The 2004–2005 school year has proven to be one of continued and significant improvements. We upgraded the main Information Technology department server to Fedora Core 2 to gain the advantages of the Linux 2.6 kernel. We also started offering students in the Information Technology Department e-mail using Postfix, Dovecot and Squirrelmail, with filtering provided by SpamAssassin and ClamAV. On the Microsoft compatibility front, we upgraded to Samba 3, which provides much better integration with OpenLDAP and creates a new opportunity for us in our quest for a true single sign-on solution.

We now have an environment where our users can log in to either Linux or Windows XP Pro using the same user name and password. Linux clients authenticate using pam_ldap, and users have home directories stored on the server, shared via NFS and dynamically mounted at login time using autofs. Windows clients are joined to a domain controlled by Samba, allowing users to authenticate using the same account information, user name and password as they would if they were logging in to a Linux client. The same home directories on the server that are used with Linux are available in Windows through automatic drive mappings. Windows users' roaming user profiles also are stored in their home directories on the server.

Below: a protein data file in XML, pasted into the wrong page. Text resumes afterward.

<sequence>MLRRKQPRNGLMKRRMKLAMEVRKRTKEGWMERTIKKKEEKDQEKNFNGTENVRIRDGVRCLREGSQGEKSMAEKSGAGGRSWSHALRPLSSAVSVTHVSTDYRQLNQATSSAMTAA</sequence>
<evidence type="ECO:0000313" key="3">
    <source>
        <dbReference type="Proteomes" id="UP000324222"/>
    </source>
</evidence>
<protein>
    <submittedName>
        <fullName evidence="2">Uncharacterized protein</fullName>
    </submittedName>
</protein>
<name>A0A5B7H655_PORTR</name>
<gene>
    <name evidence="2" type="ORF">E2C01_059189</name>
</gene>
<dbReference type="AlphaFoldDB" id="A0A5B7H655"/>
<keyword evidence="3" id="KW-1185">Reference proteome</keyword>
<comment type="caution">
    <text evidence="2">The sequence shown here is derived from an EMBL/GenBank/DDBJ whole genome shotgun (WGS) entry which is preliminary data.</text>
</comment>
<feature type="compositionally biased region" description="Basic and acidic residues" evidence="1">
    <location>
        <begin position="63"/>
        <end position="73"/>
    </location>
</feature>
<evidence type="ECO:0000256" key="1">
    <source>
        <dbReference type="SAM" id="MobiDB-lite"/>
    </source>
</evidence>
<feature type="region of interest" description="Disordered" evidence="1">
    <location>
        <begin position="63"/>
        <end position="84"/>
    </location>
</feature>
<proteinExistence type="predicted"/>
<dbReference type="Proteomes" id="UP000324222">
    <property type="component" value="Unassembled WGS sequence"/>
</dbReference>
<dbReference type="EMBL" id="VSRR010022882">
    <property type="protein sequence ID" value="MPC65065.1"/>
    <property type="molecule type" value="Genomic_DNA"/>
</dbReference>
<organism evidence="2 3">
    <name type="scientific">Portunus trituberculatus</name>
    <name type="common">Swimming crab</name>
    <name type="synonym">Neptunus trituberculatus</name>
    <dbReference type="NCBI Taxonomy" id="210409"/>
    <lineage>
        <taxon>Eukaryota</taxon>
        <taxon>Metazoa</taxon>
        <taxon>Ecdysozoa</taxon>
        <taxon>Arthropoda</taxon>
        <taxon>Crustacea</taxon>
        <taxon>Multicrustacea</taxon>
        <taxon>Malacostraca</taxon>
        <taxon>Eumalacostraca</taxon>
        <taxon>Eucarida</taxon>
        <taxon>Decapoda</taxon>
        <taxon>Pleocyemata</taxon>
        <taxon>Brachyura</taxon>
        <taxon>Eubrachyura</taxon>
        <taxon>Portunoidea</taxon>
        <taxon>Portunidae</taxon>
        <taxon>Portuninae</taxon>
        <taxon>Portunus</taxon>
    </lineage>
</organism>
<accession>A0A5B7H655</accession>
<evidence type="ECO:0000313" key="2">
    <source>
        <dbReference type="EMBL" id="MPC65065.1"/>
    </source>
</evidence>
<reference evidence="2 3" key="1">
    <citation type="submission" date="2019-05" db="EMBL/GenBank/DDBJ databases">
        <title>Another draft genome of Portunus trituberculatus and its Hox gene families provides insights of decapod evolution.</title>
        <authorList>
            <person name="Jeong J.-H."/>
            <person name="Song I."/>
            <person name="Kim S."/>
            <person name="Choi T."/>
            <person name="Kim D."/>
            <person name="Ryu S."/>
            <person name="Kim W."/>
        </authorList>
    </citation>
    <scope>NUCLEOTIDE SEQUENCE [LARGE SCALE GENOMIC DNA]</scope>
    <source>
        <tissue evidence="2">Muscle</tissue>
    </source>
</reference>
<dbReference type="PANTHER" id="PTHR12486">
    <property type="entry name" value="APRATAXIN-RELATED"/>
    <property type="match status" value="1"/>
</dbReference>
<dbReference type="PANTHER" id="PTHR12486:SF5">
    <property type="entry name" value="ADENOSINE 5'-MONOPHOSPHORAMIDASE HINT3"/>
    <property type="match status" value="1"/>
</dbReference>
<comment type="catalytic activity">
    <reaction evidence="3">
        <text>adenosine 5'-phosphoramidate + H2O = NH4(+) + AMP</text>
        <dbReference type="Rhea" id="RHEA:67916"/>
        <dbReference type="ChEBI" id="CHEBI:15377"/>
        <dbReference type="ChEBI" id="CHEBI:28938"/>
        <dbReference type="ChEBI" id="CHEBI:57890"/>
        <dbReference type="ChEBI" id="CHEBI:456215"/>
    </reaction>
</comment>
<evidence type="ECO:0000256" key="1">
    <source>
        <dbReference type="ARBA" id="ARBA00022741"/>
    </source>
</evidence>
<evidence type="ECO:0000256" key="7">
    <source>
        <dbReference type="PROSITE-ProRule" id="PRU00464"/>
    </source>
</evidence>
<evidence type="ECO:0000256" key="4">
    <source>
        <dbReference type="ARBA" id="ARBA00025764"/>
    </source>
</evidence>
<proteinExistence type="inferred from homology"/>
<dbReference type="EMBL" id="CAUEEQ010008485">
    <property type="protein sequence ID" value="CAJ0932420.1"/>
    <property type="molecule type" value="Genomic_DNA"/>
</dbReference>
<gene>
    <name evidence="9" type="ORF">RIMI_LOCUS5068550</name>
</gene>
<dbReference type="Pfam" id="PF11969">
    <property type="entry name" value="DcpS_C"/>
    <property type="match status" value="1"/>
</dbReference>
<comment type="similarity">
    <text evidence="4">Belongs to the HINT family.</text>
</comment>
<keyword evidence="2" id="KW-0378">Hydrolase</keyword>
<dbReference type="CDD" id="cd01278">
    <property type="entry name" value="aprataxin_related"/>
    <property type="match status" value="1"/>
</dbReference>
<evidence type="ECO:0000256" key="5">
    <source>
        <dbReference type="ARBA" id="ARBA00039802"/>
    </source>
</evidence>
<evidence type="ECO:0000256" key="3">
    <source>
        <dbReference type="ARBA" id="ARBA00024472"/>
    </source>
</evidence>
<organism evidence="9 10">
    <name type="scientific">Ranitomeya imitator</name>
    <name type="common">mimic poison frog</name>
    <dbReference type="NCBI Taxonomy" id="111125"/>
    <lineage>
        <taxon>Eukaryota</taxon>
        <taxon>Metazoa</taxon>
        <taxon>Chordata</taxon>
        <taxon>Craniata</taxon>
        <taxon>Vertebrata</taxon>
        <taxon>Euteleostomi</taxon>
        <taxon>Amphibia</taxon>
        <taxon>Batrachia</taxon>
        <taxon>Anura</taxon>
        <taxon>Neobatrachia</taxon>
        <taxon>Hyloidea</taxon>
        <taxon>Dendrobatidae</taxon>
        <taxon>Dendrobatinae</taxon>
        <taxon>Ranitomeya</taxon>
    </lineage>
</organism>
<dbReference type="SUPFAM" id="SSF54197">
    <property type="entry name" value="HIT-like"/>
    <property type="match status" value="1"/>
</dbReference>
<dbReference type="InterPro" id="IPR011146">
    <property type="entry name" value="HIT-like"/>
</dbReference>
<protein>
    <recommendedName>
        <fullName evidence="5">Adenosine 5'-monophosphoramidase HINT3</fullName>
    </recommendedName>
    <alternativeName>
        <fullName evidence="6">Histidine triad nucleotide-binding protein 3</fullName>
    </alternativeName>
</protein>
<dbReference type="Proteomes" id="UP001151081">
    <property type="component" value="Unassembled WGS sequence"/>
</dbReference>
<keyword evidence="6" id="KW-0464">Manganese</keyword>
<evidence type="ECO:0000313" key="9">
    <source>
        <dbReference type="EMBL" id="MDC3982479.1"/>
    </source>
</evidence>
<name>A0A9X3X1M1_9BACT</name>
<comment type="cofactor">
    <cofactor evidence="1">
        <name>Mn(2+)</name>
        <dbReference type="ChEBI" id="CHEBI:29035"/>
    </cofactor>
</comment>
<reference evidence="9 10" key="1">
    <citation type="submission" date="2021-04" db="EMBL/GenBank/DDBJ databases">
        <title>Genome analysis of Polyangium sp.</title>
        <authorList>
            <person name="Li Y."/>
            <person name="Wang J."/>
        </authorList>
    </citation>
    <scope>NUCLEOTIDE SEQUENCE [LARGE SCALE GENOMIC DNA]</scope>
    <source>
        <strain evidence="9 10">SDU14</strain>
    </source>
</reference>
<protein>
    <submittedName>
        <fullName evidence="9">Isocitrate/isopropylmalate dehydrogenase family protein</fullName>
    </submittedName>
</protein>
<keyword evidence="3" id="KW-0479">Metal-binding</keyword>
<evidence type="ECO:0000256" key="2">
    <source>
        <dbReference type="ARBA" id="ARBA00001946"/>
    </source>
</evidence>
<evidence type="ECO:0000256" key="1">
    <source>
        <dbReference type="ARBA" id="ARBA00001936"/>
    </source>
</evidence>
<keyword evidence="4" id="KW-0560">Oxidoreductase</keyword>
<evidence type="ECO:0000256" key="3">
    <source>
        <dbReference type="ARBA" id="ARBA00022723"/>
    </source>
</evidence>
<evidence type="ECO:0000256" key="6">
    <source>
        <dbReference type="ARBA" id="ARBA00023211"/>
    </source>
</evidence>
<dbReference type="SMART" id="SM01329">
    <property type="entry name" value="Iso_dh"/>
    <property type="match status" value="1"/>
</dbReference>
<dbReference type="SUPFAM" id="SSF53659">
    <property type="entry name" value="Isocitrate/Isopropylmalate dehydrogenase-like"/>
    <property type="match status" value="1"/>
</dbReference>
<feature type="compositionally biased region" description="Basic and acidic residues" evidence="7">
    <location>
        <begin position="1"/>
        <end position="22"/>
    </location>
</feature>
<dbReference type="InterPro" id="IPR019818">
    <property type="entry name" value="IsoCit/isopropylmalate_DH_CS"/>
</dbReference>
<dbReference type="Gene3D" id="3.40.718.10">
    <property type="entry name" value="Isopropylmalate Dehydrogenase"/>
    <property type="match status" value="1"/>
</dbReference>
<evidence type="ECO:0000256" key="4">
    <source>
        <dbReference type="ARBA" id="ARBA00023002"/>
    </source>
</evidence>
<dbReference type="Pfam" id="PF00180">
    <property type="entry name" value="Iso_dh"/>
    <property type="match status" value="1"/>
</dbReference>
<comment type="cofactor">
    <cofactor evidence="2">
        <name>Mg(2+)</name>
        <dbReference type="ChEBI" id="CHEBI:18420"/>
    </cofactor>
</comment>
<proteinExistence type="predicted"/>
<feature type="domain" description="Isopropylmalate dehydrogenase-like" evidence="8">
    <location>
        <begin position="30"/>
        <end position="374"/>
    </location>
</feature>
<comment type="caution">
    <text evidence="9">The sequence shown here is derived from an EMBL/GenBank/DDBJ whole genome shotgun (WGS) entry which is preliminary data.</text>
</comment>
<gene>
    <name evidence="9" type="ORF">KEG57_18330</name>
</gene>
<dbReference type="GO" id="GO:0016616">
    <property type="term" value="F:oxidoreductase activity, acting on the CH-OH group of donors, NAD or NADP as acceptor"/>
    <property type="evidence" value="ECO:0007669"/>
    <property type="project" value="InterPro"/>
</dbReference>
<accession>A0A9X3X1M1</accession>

To take a step further in the single sign-on arena, users also use the same account information to access their e-mail. We have provided Web-based access to e-mail, which also is stored in their home directories on the server, through Squirrelmail. Standard POP3 or IMAP access is provided by Dovecot.